Voting in the Unite General Secretary election continues until 19 April, and most members won’t have voted, so the campaign is not over yet. But it is important to think about what comes after the result is declared on Friday 28 April. Whoever wins members will need to keep pushing to make Unite a stronger union. Grassroots socialist challenger Ian Allinson sets out some initial thoughts.
Many of the ideas put forward in our campaign have gained wide support – not just from those who are supporting me in this election, but also from many who backed McCluskey from fear of Coyne, and even from a few who backed Coyne, seeing him as the best chance of getting rid of McCluskey.
All meaningful change comes from below, and all meaningful change is the result of collective effort. So how can we most effectively take forward our ideas after the campaign? The ian4unite campaign is organising four post-election meetings to discuss this. If you want to push forward the broad agenda I’m campaigning for you are welcome at these meetings no matter who you have supported in the election:
- Saturday 6 May: 1:30 – 3pm, Avant Garde, 34-44 King Street Glasgow G1 5QT [Facebook event]
- Sunday 7 May: 2-4pm, Peterloo Room, Mechanics Centre, 103 Princess St (Major St entrance), Manchester, M1 6DD [Facebook event]
- Saturday 13 May: Alumni Lecture Theatre, Room 110, SOAS Senate House, Paul Webley Wing, Malet Street, London, WC1 7HU [Facebook event]
- Sunday 14 May: 3-5pm, Briar Rose, 25 Bennetts Hill, Birmingham B2 5RE [Facebook event]
I will update details here as they become available. If you want to get involved please leave your details so I can update you directly.
My provisional thoughts are that we should establish some ongoing organisation within Unite. I think it is important that this isn’t primarily focused on elections – it shouldn’t be a rival to the United Left, but occupy a position more like the Construction Rank and File which includes members who are and are not United Left supporters. Though I disagreed with their stance, many good activists have backed Len McCluskey in the current election and members need all of us to work together after the election.
If its focus isn’t internal elections, what could such an organisation do? Some possibilities, depending on the views and commitment of those involved, could include:
- Putting like-minded activists in touch with each other on the basis of region, industry or issue.
- Acting as an umbrella organisation supporting groups of activists in particular industries pushing for a more robust approach to specific industrial issues e.g. to reject bad deals, raise neglected issues or challenge partnership arrangements.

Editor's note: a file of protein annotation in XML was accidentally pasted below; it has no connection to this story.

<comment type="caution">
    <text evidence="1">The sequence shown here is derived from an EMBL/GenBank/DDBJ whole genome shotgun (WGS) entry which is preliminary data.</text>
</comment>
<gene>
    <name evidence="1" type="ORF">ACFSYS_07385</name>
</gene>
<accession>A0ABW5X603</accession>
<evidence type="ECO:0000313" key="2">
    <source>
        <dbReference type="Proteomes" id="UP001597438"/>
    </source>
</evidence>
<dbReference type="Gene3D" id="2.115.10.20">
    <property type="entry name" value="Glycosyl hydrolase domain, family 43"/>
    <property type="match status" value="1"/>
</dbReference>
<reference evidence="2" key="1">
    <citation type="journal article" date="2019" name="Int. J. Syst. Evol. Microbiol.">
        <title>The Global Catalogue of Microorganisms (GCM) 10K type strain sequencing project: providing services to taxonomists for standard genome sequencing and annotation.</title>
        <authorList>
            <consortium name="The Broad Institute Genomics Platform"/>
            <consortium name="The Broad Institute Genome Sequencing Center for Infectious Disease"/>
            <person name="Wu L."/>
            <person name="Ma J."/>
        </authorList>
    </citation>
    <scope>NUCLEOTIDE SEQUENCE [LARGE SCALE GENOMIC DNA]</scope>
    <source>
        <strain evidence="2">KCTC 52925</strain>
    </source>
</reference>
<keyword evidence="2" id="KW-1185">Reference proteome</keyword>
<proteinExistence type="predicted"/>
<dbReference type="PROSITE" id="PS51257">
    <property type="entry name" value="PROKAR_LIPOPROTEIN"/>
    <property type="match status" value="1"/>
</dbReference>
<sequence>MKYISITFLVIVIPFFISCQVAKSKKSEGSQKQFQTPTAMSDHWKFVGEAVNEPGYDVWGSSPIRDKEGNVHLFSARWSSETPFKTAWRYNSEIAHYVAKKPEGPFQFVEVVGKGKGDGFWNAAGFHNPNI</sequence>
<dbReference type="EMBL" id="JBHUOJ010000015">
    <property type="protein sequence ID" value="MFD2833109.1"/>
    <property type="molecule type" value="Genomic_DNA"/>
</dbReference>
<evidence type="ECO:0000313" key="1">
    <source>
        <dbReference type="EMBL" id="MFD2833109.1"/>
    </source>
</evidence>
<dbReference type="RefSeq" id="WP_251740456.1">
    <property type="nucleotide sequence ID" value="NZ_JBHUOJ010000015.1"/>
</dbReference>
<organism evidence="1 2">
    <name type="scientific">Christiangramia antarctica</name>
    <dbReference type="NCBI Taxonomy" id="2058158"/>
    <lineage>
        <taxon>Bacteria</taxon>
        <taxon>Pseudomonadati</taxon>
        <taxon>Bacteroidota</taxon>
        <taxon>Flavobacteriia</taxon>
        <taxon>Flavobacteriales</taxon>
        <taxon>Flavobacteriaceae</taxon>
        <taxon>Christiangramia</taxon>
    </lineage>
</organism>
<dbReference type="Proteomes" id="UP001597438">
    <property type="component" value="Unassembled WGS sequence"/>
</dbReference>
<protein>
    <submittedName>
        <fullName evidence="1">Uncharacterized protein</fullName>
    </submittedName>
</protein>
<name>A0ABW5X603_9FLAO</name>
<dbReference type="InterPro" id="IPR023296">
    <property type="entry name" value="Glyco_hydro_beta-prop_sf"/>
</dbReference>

- If I’m not elected as General Secretary, can we as activists implement some of the pledges anyway? For example a regular bulletin highlighting disputes, campaigns and other information; or collecting case studies of our successes?
- Campaigning to change Unite Policies and Rules.
- Getting experts and activists together to thrash out effective responses to specific issues affecting many sectors e.g. performance management.
In addition to the issues raised in the campaign, many members have been raising the need to reform Unite’s election processes, for example:
- Control of campaign spending. Are the huge sums spent by the two establishment candidates in this campaign external interference in our democratic process? Or are they from Unite funds? Does anyone seriously think members expect hundreds of thousands of pounds of their money to be spent promoting candidates rather than promoting their interests?
- A level playing field on access to and use of branch, activist and member data to strike the right balance between trying to engage members and preventing them being spammed by candidates with privileged access.
- Official hustings so that all members can engage directly with the debates.
- Change from First Past The Post to Single Transferable Vote (as used by many unions) so members can vote for the candidates they want without fear of “splitting the vote?
Members are not impressed at seeing newspaper and social media ads for candidates, phonebanking, personalised emails and texts and a tidal wave of literature to campaign for General Secretary candidates, when we can’t get similar resources to help us tackle pressing industrial issues. It gives members the impression that one job at the top of Unite is seen as more important to fight for than thousands of jobs at the grass roots.
The higher the vote I get the easier it will be to shake up Unite and make it more effective in facing up to the attacks we face from employers and government. But whatever the result, keep shaking!